by Chris Ritter

Last Sunday morning I had a difficult conversation with the good people of Geneseo First United Methodist Church.  I felt it was time to share with them that our denomination is experiencing significant discord.  Divisions run deep and have now reached the point of crisis.  In fact, our top bishops indicate that we will soon of necessity be configured much differently than we are today.  Decisions are now being made that will affect us all.

Like many pastors, I have shielded the people I serve from many of the goings on in our denominational life.  I chose to exclusively accentuate the positives:  “Our mission is to make disciples of Jesus Christ for the transformation of the world and we have an amazing structure dedicated to getting that done. We are providing disaster relief, eliminating malaria, equipping pastors, deploying leadership, and growing exponentially in some of the poorest parts of the world.”   There is too much core work to do in Jesus’ name to waste time being outraged over the extremism of the fringes.  After all, it was only background noise.  So, over the years, I was silent.  Why waste time with the latest from Bishop Sprague (back in the day), Amy DeLong, or the Religious Coalition for Reproductive Choice when we could talk about reaching the community with the Gospel, equipping leaders, serving the poor, and raising up the next generation?  I was selectively mute… whistling my way past the graveyard of our denominational dysfunction.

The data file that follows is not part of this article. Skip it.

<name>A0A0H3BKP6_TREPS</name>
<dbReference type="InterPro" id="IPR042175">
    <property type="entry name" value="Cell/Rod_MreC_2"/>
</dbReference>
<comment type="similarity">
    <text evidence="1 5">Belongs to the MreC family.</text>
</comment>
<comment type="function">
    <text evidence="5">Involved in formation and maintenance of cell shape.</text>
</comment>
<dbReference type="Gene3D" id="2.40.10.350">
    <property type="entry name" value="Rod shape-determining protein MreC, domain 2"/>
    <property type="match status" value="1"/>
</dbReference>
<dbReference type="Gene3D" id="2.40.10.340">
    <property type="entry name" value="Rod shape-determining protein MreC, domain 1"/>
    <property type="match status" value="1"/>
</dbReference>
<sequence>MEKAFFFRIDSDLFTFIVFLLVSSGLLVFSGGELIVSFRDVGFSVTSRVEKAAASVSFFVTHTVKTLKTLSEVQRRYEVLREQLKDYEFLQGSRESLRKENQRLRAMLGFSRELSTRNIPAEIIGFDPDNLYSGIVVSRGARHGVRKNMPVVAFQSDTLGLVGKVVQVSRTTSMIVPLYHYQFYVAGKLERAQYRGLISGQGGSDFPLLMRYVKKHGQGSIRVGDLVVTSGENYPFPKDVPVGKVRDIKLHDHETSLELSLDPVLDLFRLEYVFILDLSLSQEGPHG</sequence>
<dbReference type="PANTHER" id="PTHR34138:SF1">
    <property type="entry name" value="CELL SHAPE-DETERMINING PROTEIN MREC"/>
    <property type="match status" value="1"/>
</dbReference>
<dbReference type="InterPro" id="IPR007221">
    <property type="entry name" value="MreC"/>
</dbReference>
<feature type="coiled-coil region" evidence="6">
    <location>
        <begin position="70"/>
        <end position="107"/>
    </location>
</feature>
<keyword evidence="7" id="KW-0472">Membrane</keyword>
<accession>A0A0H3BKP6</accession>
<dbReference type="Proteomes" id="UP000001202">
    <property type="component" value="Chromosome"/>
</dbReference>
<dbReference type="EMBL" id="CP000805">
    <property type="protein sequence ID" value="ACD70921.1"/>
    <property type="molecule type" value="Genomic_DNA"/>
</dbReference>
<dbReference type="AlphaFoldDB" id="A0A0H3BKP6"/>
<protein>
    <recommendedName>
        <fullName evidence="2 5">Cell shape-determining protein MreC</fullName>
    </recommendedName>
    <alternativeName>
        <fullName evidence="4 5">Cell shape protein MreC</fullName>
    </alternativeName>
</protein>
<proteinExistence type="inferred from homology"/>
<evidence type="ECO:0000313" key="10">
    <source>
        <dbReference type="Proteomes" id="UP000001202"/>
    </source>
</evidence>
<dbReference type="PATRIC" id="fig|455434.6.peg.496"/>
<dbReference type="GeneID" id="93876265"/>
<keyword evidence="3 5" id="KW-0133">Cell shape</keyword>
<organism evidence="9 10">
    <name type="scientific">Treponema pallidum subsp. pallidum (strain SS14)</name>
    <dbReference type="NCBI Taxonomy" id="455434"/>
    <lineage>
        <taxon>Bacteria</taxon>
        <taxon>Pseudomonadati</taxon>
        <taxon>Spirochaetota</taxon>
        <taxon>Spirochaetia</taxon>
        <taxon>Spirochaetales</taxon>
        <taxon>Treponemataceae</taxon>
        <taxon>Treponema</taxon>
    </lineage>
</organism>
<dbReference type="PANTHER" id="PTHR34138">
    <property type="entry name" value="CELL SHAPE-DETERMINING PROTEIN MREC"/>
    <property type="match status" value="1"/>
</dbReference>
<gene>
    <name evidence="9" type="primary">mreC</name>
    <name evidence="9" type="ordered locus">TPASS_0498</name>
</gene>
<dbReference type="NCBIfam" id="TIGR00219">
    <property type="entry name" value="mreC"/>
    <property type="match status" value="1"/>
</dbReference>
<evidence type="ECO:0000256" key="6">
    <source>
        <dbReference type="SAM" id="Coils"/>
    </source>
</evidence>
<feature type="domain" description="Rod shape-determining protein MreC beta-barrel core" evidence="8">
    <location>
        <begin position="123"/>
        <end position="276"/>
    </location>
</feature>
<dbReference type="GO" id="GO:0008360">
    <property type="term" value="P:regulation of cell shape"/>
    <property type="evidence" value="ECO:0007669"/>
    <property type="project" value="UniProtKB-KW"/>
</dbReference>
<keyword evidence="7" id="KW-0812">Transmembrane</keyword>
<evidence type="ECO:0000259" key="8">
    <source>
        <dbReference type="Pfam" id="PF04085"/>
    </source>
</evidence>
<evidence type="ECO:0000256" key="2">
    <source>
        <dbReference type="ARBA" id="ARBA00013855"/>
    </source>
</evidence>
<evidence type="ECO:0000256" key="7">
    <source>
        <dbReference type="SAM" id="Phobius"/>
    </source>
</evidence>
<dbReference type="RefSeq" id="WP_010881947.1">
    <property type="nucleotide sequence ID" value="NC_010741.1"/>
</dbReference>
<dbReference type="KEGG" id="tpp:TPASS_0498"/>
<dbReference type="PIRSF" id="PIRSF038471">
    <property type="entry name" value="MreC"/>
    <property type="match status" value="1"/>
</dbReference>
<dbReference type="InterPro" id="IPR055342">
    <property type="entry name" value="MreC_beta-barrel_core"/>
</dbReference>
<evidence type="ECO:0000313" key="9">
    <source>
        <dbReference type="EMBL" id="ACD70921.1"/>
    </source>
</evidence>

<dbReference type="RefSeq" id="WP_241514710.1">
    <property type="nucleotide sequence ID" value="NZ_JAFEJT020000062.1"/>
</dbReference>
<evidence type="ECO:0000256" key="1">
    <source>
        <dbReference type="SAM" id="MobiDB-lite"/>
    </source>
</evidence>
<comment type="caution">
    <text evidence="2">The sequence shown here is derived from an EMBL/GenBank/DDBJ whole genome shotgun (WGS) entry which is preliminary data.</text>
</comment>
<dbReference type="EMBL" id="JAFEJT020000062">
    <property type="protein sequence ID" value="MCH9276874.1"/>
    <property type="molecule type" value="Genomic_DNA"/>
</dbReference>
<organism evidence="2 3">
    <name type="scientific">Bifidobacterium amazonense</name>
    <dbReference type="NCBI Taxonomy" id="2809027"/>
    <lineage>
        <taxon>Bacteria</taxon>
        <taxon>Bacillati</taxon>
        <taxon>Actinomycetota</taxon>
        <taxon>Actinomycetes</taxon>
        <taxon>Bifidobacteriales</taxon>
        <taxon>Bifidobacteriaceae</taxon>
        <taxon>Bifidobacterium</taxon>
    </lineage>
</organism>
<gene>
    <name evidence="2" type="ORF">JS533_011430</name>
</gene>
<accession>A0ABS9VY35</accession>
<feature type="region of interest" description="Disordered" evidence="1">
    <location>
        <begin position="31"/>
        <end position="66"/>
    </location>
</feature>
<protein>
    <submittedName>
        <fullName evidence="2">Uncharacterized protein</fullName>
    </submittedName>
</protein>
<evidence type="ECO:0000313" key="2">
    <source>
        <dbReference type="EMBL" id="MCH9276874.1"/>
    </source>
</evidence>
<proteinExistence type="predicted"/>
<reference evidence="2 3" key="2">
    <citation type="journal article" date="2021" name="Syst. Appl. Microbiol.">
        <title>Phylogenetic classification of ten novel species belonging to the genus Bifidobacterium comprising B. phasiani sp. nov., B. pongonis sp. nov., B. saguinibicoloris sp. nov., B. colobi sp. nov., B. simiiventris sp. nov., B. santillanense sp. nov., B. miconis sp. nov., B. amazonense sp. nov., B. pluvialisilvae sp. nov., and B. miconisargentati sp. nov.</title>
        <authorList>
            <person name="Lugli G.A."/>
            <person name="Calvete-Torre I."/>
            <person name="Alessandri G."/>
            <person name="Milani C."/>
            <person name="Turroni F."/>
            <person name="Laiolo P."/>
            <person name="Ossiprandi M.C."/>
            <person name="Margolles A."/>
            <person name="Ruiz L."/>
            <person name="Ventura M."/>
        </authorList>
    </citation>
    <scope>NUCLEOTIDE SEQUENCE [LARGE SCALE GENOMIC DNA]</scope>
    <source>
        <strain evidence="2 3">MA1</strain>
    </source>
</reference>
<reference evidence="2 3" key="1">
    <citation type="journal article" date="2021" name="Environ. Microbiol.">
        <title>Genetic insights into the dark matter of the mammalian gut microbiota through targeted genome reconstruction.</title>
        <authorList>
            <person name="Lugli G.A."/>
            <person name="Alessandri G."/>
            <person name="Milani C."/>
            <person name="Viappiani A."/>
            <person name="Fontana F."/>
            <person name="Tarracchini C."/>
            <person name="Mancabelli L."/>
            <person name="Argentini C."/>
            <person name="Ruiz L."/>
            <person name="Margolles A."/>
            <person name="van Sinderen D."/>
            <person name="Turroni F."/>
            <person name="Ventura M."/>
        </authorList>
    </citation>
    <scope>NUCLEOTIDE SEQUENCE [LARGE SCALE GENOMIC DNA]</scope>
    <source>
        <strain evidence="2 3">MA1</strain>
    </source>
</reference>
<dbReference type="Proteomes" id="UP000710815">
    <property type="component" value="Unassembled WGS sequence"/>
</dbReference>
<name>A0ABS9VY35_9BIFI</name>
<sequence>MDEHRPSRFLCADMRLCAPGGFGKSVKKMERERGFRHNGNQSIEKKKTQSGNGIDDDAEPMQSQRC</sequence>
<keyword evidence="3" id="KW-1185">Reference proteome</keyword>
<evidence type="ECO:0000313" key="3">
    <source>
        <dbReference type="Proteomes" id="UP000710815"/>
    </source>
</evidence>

I consider myself a Centrist who wants nothing other than to be a faithful and fruitful United Methodist pastor.  I have preached only once in my 28-year ministry on the topic of homosexuality… and then only because people were asking.  An optimist by nature, I worked on the  national level for the cause of unity as I put forth several major proposals that might allow us to somehow stay together in spite of our significant differences.  Surely as smart people of good will we can amicably negotiate peace without disrupting our local church ministries.  Right?  I could justify meeting quiet disagreement with the same.

Around General Conference 2016, the tactics from the radical edge of our church switched from passive non-compliance with our doctrine and discipline to open defiance.  Our Western Jurisdiction unanimously elected a pastor in a same-sex marriage as a bishop in our church even though her lifestyle and doctrinal commitments would disqualify her from service in conferences maintaining our standards.   As a general superintendent of our church, her salary is supported by the apportionment giving of faithful UM’s.  It is hard to see this any anything other than a fractious group choosing the thumb their noses at the collective discernment of our church.

In such times of upheaval and public rebellion to the good order of our church, silence equates with consent.  For this and other reasons, I recently joined the Wesleyan Covenant Association, an organization that believes that the UMC is on target with its biblical doctrine and Christian ethics.   Every church has a doctrinal and disciplinary framework.  If this is not centered firmly on scripture and the unanimous witness of Christian tradition, we are set adrift and are unable to throw a lifeline to our larger culture.  WCA is forming to support ministry in step with our stated UM values.